A vivid, harrowing, and ultimately hopeful re-creation of Lale Sokolov's experiences as the man who tattooed the arms of thousands of prisoners with what would become one of the most potent symbols of the Holocaust, The Tattooist of Auschwitz is also a testament to the endurance of love and humanity under the darkest possible conditions.

Where the Crawdads Sing

Where the Crawdads Sing

Owens, Delia
$26.00
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#1 NEW YORK TIMES BESTSELLING PHENOMENON
More than 6 million copies sold
A Reese Witherspoon x Hello Sunshine Book Club Pick
A Business Insider Defining Book of the Decade

"I can't even express how much I love this book! I didn't want this story to end!"--Reese Witherspoon

"Painfully beautiful."--The New York Times Book Review

For years, rumors of the "Marsh Girl" have haunted Barkley Cove, a quiet town on the North Carolina coast. So in late 1969, when handsome Chase Andrews is found dead, the locals immediately suspect Kya Clark, the so-called Marsh Girl. But Kya is not what they say. Sensitive and intelligent, she has survived for years alone in the marsh that she calls home, finding friends in the gulls and lessons in the sand. Then the time comes when she yearns to be touched and loved. When two young men from town become intrigued by her wild beauty, Kya opens herself to a new life--until the unthinkable happens.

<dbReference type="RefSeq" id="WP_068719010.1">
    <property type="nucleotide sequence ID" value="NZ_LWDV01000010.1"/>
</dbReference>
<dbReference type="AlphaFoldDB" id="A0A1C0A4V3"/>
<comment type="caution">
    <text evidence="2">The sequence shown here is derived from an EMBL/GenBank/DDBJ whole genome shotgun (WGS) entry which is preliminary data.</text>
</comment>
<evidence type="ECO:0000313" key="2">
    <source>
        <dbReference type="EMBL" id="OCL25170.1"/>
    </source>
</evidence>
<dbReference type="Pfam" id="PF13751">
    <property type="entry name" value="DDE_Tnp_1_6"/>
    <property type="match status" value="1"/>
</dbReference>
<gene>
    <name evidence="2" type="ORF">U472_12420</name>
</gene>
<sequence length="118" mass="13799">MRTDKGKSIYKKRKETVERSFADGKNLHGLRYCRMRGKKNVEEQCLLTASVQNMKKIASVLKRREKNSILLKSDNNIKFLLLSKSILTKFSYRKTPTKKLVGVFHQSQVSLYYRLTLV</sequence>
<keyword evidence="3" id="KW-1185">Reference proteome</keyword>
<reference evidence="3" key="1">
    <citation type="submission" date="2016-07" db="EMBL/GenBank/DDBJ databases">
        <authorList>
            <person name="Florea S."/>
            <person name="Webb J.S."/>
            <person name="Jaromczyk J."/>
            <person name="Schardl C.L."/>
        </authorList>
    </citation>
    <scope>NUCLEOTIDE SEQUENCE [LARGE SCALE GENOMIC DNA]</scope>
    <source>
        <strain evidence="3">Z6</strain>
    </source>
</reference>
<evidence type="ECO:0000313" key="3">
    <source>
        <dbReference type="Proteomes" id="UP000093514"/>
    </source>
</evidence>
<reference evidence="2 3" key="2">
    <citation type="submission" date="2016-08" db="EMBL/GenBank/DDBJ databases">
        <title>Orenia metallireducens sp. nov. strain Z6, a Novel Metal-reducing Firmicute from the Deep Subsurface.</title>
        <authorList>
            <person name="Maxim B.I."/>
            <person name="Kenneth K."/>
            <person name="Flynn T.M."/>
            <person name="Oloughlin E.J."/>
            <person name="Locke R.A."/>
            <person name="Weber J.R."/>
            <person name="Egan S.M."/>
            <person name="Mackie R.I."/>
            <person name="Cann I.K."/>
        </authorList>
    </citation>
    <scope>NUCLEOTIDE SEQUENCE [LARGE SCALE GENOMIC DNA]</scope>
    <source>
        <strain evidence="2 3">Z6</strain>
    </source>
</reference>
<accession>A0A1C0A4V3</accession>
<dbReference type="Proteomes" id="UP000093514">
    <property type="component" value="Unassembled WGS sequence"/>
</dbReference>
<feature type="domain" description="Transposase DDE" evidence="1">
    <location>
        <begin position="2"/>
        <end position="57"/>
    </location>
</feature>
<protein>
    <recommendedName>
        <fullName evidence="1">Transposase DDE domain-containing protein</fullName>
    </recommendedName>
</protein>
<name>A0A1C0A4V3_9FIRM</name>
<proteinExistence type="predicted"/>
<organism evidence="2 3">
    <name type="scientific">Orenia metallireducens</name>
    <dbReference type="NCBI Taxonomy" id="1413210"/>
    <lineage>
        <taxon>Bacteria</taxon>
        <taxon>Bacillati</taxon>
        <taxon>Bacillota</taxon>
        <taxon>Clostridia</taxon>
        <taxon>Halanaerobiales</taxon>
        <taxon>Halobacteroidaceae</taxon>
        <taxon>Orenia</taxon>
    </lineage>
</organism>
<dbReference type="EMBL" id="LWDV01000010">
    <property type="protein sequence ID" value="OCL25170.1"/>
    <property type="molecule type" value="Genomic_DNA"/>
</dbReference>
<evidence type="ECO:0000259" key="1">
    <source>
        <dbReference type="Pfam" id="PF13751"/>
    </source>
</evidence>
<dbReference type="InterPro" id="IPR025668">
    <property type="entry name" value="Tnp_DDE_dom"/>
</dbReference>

Where the Crawdads Sing is at once an exquisite ode to the natural world, a heartbreaking coming-of-age story, and a surprising tale of possible murder. Owens reminds us that we are forever shaped by the children we once were, and that we are all subject to the beautiful and violent secrets that nature keeps.

Angle of Repose

Angle of Repose

Stegner, Wallace
$17.00
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An American masterpiece and iconic novel of the West by National Book Award and Pulitzer Prize winner Wallace Stegner--a deeply moving narrative of one family and the traditions of our national past.

Lyman Ward is a retired professor of history, recently confined to a wheelchair by a crippling bone disease and dependant on others for his every need. Amid the chaos of 1970s counterculture he retreats to his ancestral home of Grass Valley, California, to write the biography of his grandmother: an elegant and headstrong artist and pioneer who, together with her engineer husband, made her own journey through the hardscrabble West nearly a hundred years before. In discovering her story he excavates his own, probing the shadows of his experience and the America that has come of age around him.

Gentleman in Moscow

Gentleman in Moscow

Towles, Amor
$17.00